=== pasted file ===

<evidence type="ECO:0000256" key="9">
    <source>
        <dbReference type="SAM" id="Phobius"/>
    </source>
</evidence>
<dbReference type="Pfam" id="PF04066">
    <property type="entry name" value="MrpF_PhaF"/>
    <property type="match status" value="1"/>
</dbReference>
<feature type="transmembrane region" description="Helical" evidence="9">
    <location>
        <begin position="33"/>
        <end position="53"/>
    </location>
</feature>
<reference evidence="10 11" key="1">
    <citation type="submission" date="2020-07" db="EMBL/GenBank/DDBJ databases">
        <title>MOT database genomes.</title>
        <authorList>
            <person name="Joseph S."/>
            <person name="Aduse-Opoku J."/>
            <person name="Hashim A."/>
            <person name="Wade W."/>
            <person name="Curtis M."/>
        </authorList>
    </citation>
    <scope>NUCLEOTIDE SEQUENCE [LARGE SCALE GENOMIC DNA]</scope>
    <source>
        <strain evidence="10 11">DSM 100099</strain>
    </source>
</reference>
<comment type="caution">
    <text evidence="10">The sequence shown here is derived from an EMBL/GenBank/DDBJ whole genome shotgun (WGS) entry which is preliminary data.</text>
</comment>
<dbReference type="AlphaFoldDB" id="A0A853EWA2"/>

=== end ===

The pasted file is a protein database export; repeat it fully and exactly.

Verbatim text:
<evidence type="ECO:0000256" key="9">
    <source>
        <dbReference type="SAM" id="Phobius"/>
    </source>
</evidence>
<dbReference type="Pfam" id="PF04066">
    <property type="entry name" value="MrpF_PhaF"/>
    <property type="match status" value="1"/>
</dbReference>
<feature type="transmembrane region" description="Helical" evidence="9">
    <location>
        <begin position="33"/>
        <end position="53"/>
    </location>
</feature>
<reference evidence="10 11" key="1">
    <citation type="submission" date="2020-07" db="EMBL/GenBank/DDBJ databases">
        <title>MOT database genomes.</title>
        <authorList>
            <person name="Joseph S."/>
            <person name="Aduse-Opoku J."/>
            <person name="Hashim A."/>
            <person name="Wade W."/>
            <person name="Curtis M."/>
        </authorList>
    </citation>
    <scope>NUCLEOTIDE SEQUENCE [LARGE SCALE GENOMIC DNA]</scope>
    <source>
        <strain evidence="10 11">DSM 100099</strain>
    </source>
</reference>
<comment type="caution">
    <text evidence="10">The sequence shown here is derived from an EMBL/GenBank/DDBJ whole genome shotgun (WGS) entry which is preliminary data.</text>
</comment>
<dbReference type="AlphaFoldDB" id="A0A853EWA2"/>